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The Best Little Town in America lives up to its billing with friendly folks, eclectic events, and relentless recreation.
Photo: Julie Duewel/NDOT (above); Cynthia Delaney (below)
The Elko Area Chamber of Commerce claims on its website that the northeastern Nevada town is the Best Little Town in America. While Nevada Magazine leaves readers to decide “bests,” an inspection of the town’s people, traditions, and tourism opportunities leaves little to the imagination as to how it adopted such a slogan.
From a resident’s point of view—as is the case with so many small towns in Nevada—it’s Elko’s sense of community that has staying power. “If a person is in need, people will come to the forefront and help out,” says Elko native Ann Nisbet. Also a common theme around Nevada, Nisbet is strongly tied to her homeland through the family name. Her great-grandfather, Valentine Walther, built Sherman Station, a complex of late-1800s ranch buildings eventually moved to Elko from Huntington Valley in 1998 to house the Chamber. Today, Sherman Station doubles as an Elko visitor center and a museum of antiques and Walther family relics.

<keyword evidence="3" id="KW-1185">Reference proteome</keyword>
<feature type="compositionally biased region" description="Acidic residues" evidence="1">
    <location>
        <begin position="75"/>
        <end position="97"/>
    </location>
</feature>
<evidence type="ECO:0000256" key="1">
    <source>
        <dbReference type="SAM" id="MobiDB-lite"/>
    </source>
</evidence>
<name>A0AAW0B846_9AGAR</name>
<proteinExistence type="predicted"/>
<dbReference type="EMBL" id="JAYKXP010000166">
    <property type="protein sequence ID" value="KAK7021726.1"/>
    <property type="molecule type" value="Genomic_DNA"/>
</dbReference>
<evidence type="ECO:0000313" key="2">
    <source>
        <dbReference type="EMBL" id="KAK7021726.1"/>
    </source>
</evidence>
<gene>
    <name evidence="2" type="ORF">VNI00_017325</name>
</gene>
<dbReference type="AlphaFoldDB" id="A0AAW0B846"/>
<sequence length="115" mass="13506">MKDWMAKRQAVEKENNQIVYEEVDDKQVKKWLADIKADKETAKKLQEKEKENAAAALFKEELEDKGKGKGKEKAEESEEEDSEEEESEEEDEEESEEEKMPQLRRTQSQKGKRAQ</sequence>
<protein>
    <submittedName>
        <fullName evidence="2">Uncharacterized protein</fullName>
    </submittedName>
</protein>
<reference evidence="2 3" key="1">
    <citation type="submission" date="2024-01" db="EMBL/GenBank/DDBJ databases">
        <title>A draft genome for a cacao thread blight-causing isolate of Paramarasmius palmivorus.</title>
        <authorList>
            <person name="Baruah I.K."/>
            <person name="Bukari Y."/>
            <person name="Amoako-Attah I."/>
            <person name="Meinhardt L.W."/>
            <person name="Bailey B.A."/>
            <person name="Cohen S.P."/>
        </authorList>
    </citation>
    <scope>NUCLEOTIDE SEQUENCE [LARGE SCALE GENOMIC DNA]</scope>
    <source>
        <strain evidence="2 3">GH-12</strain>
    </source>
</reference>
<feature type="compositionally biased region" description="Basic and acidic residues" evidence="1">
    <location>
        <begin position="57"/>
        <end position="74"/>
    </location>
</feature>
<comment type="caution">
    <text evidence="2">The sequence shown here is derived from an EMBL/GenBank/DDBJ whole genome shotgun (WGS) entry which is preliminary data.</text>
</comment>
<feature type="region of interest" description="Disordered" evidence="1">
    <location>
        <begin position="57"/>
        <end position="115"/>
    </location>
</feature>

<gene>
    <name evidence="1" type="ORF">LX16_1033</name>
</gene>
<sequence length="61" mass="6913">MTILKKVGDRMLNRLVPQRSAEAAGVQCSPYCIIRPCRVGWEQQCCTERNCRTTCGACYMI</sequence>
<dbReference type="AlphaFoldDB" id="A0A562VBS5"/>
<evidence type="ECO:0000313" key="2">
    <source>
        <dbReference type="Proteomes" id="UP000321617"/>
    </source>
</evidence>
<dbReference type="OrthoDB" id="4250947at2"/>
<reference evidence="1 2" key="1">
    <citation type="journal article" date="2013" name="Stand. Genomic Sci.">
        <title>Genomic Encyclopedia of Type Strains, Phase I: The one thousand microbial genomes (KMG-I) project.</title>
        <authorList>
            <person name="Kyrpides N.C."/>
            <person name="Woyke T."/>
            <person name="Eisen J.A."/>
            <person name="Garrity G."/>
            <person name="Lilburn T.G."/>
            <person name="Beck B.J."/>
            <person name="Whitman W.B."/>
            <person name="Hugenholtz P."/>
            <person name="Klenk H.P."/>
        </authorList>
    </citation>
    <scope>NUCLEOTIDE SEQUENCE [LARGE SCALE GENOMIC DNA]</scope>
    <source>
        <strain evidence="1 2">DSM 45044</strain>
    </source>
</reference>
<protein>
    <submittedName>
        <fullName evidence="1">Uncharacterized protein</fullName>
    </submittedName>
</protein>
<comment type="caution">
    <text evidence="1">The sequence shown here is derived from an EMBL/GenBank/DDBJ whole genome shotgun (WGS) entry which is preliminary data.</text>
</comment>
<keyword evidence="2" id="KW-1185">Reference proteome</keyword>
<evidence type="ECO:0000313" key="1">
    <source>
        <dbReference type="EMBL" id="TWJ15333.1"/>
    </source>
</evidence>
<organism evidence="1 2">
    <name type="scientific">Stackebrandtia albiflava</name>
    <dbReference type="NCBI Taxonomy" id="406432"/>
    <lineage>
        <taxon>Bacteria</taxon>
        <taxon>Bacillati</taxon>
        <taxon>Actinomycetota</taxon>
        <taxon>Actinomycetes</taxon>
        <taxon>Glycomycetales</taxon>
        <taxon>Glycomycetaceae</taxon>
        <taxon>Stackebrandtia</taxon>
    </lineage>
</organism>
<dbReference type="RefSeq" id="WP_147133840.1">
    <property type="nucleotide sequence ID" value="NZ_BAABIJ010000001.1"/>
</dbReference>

To truly delve into Elko’s history, however, a visit to the Northeastern Nevada Museum is in order. The building features exhibits on natural and cultural history of the area, including mining, ranching, the California Trail, railroads, and the lifestyle and basketry of Paiute and Shoshone Indians. The popular stained-wood Halleck Bar dates to 1916, and the museum pays homage to Western artist and writer Will James in two exhibits on display through December. The Western Folklife Center is also a blast from Elko’s past—and present. Located in the historic Pioneer Hotel, the WFC honors cowboy music and ranching culture by hosting concerts, exhibits, workshops, adult and youth educational programs, and special events. Just a few blocks away, the Elko Railroad Park commemorates the important role the town played in our country’s railroad history.